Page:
The World Health Organization made headlines around the world today as it labeled processed meats like bacon and sausages as “class one carcinogens,” right alongside cigarettes and plutonium. Do does that mean eating a hot dog is like smoking a cigarette?
Kind of. Before you throw out your bacon, let’s drill down into the science.
A panel of 22 scientists reviewed more than 800 studies of processed and red meats on colorectal (bowel) cancer. They came to the tragic and unfortunate conclusion that, taken together, the evidence overwhelmingly links the consumption of processed meats to cancer. And, while correlation does not equal causation, when hundreds of studies point to one and only one conclusion, it’s usually safe to assume causation. The evidence wasn’t quite as convincing for red meat, but in layman’s terms, they’re fairly sure red meat causes cancer as well.
In their report, published in The Lancet Oncology (accessible by registering with the site for free), the researchers emphasized the many benefits of eating meat. But they also pointed to a host of byproducts from curing and preparing meat that are known to cause cancer. The kicker? You only need to consume 50-100 grams of it (less than two slices of bacon) per day to boost your risk.
Specifically, 100 grams per day of red meat may increase the risk of colorectal cancer by 17 percent. At 50 grams per day of processed meat it increases by 18 percent.
When researchers say something like, “consuming 50 grams of processed meat per day increases the risk of colorectal cancer by 18 percent,” what does that actually mean?
Risk refers to probability. A more familiar example would be the risk of flipping heads on a coin toss—50 percent. There are a few different ways to calculate the probability of getting cancer, according to the Mayo Clinic.
There’s absolute risk, which is a crude calculation of “in this population, 1 in 10,000 people will get this type of cancer in this amount of time.” That’s based on numbers alone: 10,000 people live in that population, one of them gets cancer by age 70, for example. But it doesn’t characterize the risk of certain behaviors or genetics contributing to the risk of that one person getting that particular type of cancer.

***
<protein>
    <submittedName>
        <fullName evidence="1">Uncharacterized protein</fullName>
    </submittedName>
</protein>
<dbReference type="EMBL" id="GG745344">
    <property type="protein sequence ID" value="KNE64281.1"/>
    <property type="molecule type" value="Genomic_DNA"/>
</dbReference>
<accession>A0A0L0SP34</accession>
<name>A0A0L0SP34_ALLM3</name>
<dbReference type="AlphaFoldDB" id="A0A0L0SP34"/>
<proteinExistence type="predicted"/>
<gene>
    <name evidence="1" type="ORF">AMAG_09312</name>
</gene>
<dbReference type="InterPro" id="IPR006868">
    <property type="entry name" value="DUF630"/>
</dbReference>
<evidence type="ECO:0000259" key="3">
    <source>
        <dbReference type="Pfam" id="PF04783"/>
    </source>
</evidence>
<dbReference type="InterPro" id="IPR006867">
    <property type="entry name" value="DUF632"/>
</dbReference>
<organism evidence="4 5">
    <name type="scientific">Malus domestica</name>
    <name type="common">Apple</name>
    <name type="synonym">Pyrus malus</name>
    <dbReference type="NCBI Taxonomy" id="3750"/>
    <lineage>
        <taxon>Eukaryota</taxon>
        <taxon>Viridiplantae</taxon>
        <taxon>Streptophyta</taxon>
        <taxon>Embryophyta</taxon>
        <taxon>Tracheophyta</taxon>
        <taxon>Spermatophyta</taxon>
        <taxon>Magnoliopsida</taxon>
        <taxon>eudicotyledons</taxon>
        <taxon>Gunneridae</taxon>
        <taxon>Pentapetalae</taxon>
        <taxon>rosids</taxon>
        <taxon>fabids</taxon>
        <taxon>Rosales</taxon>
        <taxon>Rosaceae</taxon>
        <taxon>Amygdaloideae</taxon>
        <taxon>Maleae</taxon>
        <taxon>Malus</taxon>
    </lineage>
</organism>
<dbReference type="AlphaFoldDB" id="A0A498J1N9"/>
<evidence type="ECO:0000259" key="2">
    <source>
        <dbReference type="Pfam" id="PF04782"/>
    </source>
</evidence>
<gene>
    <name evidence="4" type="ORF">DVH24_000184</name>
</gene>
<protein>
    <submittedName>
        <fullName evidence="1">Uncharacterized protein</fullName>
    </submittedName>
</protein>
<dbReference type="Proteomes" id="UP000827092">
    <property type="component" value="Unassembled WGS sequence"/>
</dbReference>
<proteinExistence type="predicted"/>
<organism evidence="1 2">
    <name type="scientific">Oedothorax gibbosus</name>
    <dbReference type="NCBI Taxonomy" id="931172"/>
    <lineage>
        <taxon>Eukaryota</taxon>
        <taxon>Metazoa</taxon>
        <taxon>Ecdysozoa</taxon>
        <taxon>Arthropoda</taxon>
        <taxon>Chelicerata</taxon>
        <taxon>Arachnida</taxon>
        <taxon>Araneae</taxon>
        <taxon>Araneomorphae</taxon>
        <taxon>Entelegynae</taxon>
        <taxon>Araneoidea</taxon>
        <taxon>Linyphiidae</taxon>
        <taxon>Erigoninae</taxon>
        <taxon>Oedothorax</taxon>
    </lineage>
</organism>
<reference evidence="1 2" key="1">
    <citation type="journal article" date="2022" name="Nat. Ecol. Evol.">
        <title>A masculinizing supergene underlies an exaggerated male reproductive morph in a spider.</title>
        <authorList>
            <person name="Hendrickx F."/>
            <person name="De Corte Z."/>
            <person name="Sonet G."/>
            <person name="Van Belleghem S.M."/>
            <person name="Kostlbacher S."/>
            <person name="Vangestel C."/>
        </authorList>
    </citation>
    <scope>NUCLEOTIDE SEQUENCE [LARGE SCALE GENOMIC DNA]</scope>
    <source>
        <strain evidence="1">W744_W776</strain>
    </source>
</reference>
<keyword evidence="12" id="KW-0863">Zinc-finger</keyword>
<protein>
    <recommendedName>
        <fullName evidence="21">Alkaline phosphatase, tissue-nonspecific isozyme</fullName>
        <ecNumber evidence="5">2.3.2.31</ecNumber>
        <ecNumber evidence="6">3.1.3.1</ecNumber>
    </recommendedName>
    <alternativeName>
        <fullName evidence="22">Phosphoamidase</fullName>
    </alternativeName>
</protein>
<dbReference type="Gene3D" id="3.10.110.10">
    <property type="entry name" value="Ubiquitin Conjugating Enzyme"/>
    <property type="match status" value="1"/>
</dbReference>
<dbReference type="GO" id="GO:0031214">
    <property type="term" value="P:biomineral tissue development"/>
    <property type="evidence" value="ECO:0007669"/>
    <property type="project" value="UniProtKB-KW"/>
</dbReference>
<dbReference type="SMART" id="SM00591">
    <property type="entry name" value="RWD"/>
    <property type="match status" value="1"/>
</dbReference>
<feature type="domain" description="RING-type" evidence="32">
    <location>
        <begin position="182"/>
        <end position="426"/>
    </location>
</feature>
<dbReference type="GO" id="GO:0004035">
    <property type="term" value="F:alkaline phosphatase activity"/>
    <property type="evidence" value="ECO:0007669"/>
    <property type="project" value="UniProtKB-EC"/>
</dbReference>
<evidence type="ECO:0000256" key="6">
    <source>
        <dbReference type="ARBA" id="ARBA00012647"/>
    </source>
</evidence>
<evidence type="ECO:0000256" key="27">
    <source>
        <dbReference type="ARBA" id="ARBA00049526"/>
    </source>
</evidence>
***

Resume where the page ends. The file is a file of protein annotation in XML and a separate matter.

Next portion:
According to the American Cancer Society, the lifetime risk (i.e. absolute risk) of developing colorectal cancer is 1 in 20 (5 percent.)
The 18 percent figure is the relative risk. In other words, eating 50 grams of processed meat increases your risk of colorectal cancer 0.18 times, all other factors being equal. By comparison, the lifetime risk for men developing lung cancer is 1 in 13. Smoking increases that risk by 2,300 percent, according to the Mayo Clinic. That means men who smoke are 23 times as likely to develop lung cancer as men who don’t smoke, all other factors being equal.
Yet another way of looking at it, according to the BBC, is that 86 percent of lung cancers are linked to smoking, whereas 21 percent of colorectal cancers are linked to the consumption of meat.
What should I do?
“Eating a bacon bap every once in a while isn’t going to do much harm—having a healthy diet is all about moderation,” Tom Key, of Cancer Research UK and the University of Oxford told the BBC.
Frustratingly, it’s not exactly clear where the line between moderation and excess really is. But if you’re eating a ham sandwich every day you might want to change up your lunch a bit.
It may also bring some comfort to you that there are many risks and protective factors for colorectal cancer. According to the American Cancer Society, diets high in fruits, veggies and whole grains are protective against colorectal cancer (but eating your greens doesn’t get you a get-out-of-cancer-free card if you’re also eating a bacon-wrapped steak every night.)
Image via snowpea&bokchoi/Wikimedia (CC BY 2.0)